Hello, Creating my way to Success readers, Jill has such a great crafting blog, and I always look forward to her "A Round Tuit" parties to show off my latest creations. When she asked me if I would do a guest post, the answer was obvious! So here I'm. My name is Anshu, and I write about my sewing adventures over at Blooms And Bugs. I'm blessed with a energetic two year old who keeps me on my toes all the time, and who is also my model and inspiration. In fact, she is the reason I restarted sewing two years back. Whenever I talk to other women about sewing, I hear that sewing is something very complicated and time consuming and maybe not worth the trouble. Since my experience with sewing has been so rewarding, I decided to do a tutorial series called Sew Easy where I show how to make simple ( but adorable ) clothes that are easy to make and do not require lot of sewing skills, time or resources. Here're some of my popular tutorials from the series:
Sew Easy - 10 mins skirt from a Tee.
Sew Easy - 20 mins baby Dress
Strawberry Vanilla Dress
Reversible Zen Dress
I have also started a new series called 'Bottoms Up" where I'm doing tutorials for pants, leggings and other cute bottoms for toddlers. Feel free to visit or check out the free tutorials and if you like, follow Blooms And Bugs to get the latest updates.
I found this super cheap sweater knit in khaki and bought multiple yards of it. The fabric is so soft and perfect for the fall...only problem..its so uninspiring and boring. When you're sewing clothes with reds, bright greens, magenta, yellow and turquoise, It is very difficult to imagine something with khaki. Last week I challenged myself to do something with this knit and that thing was "Military and Lace Dress". I love the final product, and the best part was that it turned out exactly the way I envisioned, which doesn't happen often around these parts of the world.
I actually made it as a gift and after partially sewing it, I put it on my daughter to check the fit. Well, lets just say that the 'gift' is not leaving our place anytime soon. Little miss wouldn't take it off and since thats also a rarity around here ( most days she would bolt at the mention of new dress) I was more than happy to let her wear it for the day...unhemmed cuffs and all.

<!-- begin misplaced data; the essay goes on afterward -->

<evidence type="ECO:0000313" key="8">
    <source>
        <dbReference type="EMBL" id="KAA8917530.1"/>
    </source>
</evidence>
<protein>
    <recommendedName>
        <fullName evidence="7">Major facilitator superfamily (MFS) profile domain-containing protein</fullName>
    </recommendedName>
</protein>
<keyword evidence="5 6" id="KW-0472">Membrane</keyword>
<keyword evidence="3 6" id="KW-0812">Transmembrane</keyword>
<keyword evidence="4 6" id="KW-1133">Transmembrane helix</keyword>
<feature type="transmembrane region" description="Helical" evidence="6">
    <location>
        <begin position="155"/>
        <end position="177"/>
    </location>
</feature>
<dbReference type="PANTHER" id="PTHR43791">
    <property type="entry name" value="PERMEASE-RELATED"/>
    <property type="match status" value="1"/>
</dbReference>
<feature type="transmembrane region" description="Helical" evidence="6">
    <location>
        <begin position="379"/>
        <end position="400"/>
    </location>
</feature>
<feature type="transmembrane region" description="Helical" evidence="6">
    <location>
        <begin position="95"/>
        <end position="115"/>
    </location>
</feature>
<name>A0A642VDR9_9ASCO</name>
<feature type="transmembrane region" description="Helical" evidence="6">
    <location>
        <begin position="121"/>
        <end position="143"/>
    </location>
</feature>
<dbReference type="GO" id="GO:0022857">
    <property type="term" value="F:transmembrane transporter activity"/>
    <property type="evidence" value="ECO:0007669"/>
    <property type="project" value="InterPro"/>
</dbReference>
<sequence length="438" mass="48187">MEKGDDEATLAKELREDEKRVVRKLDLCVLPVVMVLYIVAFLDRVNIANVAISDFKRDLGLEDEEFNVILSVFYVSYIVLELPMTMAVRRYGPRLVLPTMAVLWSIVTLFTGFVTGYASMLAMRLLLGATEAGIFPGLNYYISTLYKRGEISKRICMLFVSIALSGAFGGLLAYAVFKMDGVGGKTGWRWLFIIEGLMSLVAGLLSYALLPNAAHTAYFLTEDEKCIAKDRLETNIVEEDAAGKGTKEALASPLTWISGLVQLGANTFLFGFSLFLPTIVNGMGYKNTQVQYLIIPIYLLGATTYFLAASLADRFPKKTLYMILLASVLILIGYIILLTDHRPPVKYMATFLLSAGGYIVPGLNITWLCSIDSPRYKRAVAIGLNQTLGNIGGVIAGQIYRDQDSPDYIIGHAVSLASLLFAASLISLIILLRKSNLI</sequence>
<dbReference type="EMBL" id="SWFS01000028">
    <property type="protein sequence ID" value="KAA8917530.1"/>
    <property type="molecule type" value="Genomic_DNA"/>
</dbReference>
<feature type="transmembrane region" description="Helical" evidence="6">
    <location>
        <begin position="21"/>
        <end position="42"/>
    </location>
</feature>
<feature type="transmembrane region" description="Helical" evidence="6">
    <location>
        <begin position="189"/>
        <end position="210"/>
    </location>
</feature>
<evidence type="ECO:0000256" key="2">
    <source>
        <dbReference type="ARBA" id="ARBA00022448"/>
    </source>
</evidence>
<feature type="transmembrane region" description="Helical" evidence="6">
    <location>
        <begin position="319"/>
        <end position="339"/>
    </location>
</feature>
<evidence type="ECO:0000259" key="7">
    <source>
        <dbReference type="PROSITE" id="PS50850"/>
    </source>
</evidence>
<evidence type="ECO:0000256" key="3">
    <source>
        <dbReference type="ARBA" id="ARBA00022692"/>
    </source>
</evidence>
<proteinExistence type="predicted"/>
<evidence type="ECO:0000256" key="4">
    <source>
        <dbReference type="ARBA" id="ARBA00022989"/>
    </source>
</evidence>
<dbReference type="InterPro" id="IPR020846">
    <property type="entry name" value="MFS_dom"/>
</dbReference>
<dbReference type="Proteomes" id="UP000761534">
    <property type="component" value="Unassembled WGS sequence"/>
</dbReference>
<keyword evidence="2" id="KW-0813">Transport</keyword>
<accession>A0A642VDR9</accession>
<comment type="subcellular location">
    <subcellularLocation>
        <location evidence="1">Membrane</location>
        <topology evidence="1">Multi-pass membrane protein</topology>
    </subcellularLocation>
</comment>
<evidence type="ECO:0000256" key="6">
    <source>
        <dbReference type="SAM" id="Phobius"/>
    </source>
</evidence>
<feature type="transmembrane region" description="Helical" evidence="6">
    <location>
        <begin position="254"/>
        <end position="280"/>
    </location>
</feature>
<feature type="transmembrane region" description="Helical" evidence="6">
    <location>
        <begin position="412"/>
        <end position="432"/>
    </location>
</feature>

Want to make one for your chikadee? Here's how:
There're two ways of going about this, the easy way is to get a full sleeved lap tee in a neutral color ( brown, khaki, gray) and add a skirt to it.
Ivory color Sheer flowing fabric ( I chose georgette)
2-3 inch Wide Ivory Lace 1 yd - 1.5 yd
1 inch wide Ivory Lace 2 yd
Ivory bias tape - preferably satin - 1yd
If you want to make your own bodice as well:
1 yd knit fabric in a neutral color ( brown, khaki, gray)
If you want to make it using an existing lap tee, skip the bodice making and go straight to making the skirt part.
Making the bodice:
This is a drop waist dress, meaning the bodice will fall well below the actual waist of the child and will hit just above the crotch area. So measure your child from shoulder to the part where thighs join the torso. Lets call this length L.
Measure the child's sleeve from shoulder to just above the wrist ( or whatever length you prefer). Lets call it S.
For the other measurements I just used a Tee that fits her well, instead of taking all the measurements. So thats what I'm going to show you in the tutorial.
Marking and Cutting:
Fold the knit fabric into 4 layers along the stretchy side. Fold the tee in half and place on fold, trace around it. If the Tee is very well fitting, you can add some seams margin while tracing. If the tee is not a tight fit then you can trace it as is. The Dress would look better if it fits snugly.